When: Thu., Feb. 8, 8 p.m. 2018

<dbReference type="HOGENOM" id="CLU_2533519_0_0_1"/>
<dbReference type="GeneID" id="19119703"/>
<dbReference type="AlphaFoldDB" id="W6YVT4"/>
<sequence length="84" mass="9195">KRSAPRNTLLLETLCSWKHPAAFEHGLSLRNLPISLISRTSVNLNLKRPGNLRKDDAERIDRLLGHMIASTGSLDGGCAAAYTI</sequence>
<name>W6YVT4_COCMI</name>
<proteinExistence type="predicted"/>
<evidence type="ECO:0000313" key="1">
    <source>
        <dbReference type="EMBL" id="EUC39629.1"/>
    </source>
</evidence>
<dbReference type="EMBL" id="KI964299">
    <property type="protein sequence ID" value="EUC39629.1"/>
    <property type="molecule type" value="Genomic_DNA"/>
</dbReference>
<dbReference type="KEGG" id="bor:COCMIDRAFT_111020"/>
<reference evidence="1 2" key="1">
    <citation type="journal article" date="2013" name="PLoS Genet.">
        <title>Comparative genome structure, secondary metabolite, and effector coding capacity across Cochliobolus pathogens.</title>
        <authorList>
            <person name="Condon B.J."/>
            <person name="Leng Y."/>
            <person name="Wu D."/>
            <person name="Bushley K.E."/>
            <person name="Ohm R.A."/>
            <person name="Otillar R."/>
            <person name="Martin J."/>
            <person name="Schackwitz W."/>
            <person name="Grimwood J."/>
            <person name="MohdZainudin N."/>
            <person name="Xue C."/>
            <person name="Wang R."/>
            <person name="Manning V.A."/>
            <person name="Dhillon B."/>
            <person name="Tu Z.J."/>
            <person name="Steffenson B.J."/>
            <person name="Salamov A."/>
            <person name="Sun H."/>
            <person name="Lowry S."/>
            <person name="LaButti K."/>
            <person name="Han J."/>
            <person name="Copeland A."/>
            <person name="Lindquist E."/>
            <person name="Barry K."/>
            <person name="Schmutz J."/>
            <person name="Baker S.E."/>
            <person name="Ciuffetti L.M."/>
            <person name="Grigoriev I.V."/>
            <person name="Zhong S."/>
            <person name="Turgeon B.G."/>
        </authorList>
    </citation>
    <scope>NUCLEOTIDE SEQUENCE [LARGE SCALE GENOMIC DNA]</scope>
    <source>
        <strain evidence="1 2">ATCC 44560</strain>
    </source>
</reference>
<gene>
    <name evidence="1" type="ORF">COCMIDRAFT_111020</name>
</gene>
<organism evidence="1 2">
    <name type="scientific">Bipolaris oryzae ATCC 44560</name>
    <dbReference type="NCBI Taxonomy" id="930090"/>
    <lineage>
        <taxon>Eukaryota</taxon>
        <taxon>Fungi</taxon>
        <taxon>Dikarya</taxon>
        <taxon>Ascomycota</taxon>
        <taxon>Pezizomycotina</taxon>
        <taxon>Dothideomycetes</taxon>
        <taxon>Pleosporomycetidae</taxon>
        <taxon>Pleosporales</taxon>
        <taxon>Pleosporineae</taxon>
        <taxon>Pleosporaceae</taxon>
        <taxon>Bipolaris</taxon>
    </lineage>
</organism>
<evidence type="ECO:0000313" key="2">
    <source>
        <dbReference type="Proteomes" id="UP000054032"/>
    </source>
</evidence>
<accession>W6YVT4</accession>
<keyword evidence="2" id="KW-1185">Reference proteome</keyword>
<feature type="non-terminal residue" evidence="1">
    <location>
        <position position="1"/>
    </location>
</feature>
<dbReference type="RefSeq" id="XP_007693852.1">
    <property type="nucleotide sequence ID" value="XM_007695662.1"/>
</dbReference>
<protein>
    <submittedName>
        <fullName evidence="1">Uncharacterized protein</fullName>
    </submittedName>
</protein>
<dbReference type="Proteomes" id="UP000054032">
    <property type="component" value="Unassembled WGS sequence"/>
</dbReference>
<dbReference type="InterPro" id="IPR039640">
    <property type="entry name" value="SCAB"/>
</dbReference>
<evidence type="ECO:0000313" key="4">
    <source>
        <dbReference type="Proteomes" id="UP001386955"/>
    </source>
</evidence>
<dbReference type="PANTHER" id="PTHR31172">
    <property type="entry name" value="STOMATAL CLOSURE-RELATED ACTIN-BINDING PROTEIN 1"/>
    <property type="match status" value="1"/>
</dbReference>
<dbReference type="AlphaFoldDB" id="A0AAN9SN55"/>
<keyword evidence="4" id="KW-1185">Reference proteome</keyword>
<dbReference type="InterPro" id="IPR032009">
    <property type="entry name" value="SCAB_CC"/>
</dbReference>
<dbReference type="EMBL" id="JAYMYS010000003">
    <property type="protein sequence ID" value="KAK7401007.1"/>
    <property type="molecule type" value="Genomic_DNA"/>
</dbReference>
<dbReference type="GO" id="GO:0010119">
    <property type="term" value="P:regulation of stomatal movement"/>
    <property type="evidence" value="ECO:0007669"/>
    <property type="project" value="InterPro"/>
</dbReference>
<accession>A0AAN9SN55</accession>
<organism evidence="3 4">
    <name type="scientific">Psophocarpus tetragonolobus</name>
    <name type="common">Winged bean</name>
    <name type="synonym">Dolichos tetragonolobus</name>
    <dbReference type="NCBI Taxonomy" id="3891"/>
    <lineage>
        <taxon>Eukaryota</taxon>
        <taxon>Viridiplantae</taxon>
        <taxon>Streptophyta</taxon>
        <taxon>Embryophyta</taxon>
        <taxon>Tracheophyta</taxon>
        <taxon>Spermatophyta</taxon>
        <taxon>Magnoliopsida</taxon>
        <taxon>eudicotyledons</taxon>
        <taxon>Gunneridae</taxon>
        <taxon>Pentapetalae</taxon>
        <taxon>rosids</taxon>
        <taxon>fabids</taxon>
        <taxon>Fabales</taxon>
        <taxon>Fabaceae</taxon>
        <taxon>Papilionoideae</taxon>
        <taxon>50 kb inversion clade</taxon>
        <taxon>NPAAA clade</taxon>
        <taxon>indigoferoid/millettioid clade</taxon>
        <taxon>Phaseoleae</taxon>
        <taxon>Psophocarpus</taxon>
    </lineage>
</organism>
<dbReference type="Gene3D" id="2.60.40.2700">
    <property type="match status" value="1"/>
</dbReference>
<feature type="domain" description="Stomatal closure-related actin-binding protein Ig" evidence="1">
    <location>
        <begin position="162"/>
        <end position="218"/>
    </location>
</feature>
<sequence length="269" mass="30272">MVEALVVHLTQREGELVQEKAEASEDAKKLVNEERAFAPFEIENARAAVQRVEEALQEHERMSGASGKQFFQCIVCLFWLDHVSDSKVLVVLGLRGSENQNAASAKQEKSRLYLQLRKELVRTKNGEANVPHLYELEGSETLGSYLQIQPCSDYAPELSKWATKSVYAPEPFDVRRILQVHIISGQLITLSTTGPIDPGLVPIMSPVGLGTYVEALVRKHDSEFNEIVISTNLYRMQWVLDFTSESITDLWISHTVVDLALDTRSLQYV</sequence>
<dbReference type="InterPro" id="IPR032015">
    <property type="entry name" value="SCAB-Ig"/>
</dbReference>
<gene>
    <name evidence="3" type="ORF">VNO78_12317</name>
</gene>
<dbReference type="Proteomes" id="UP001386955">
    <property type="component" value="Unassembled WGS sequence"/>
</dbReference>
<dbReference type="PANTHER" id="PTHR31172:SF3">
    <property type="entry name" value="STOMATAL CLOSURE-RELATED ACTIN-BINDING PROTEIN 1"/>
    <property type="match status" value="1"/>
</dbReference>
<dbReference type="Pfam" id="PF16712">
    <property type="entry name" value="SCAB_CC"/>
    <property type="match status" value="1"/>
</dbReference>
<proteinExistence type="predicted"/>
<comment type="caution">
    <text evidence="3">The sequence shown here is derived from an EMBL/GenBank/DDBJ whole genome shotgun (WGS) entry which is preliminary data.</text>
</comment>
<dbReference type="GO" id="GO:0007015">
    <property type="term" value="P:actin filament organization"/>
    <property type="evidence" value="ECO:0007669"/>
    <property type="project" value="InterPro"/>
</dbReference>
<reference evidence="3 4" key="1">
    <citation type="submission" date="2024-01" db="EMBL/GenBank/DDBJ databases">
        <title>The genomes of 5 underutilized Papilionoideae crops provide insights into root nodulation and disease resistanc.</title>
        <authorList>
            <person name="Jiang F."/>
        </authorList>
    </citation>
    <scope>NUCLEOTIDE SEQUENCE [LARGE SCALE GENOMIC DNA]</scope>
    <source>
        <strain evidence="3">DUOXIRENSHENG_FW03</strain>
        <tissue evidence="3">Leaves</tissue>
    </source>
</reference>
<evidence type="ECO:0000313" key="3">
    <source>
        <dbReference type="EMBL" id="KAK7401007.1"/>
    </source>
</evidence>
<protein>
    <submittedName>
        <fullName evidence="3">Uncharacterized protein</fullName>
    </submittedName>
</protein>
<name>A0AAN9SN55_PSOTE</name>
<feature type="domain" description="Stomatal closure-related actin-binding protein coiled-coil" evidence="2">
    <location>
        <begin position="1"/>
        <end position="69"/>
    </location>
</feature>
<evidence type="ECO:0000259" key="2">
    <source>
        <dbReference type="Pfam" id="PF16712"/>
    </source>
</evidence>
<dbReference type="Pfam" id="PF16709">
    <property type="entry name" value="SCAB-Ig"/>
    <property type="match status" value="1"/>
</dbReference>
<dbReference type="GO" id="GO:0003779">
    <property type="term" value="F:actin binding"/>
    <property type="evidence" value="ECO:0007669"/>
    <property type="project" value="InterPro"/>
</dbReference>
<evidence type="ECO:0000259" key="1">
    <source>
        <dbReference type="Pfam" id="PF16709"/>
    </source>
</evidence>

Texas-born, Louisiana-raised Marcia Ball's groove-laden New Orleans boogie, deeply soulful ballads and rollicking Gulf Coast blues have made her a one-of-a-kind favorite with music fans all over the world. She's received a total of five Grammy Award nominations, ten Blues Music Awards (and a whopping 44 nominations), and seven Living Blues Awards. She has been inducted into both the Gulf Coast Music Hall Of Fame and the Louisiana Music Hall Of Fame. The title track of Marcia Ball's new album, The Tattooed Lady And The Alligator Man, is an irresistible tale of true love at the traveling carnival. It's a story that nobody but Ball could spin, filled with vivid details, universal truths, and a rambunctious sense of fun and desire. With raucous horns punctuating Ball's legendary piano virtuosity and emotional, melodic vocals, the song kicks off a CD of eleven dazzling originals and one stirring cover. The release mixes Ball's Gulf Coast blues, New Orleans R&B, swampy Louisiana ballads, and jumping, Tex-Mex flavored zydeco into a one-of-a-kind musical gumbo, a sound she has been perfecting over the course of her legendary career. Born in Orange, Texas in 1949 to a family whose female members all played piano, Ball grew up in the small town of Vinton, Louisiana, right across the border from Texas. She began taking piano lessons at age five, playing old Tin Pan Alley and popular music tunes from her grandmother's collection. But it wasn't until she was 13 that Marcia discovered the power of soul music. One day in 1962, she sat amazed as Irma Thomas performed in her hometown and delivered the most spirited and moving performance the young teenager had ever seen. A few years later she attended Louisiana State University, where she played some of her very first gigs with a blues-based rock band called Gum. In 1970, Ball set out for San Francisco. Her car broke down in Austin, and while waiting for repairs she fell in love with the city and decided to stay. It wasn't long before she was performing in local clubs with a progressive country band called Freda And The Firedogs, while beginning to sharpen her songwriting skills. It was around this time that she delved deeply into the music of the great New Orleans piano players, especially Professor Longhair. "Once I found out about Professor Longhair," recalls Ball, "I knew I had found my direction." When Freda And The Firedogs broke up in 1974, Ball launched her solo career, playing clubs around Austin and the Gulf Coast. Releasing a solo LP in 1978 for Capitol and six highly successful albums on Rounder, Ball become a bona fide star, playing festivals, concert halls and clubs all over the country. Ball's rollicking piano playing, husky and soulful vocals, incisive songwriting and captivating stage presence have made her one of blues and roots music's most sought-after live performers. She joined the Alligator Records family in 2001 with the release of the critically acclaimed Presumed Innocent. The CD took home the 2002 Blues Music Award for Blues Album Of The Year. Ball's subsequent Alligator releases, including her most recent, 2014's The Tattooed Lady And The Alligator Man, have all received both critical and popular acclaim, with four of her six Alligator releases receiving Grammy nominations. Since founding her own band, Ball has never stopped writing, recording and touring. Her popularity and her audience have continued to grow with each new album and every performance. The New York Times says, "Marcia Ball plays two-fisted New Orleans barrelhouse piano and sings in a husky, knowing voice about all the trouble men and women can get into on the way to a good time." Living Blues declares, "Her originals sound like timeless classics and southern soul masterpieces that no one else can imitate."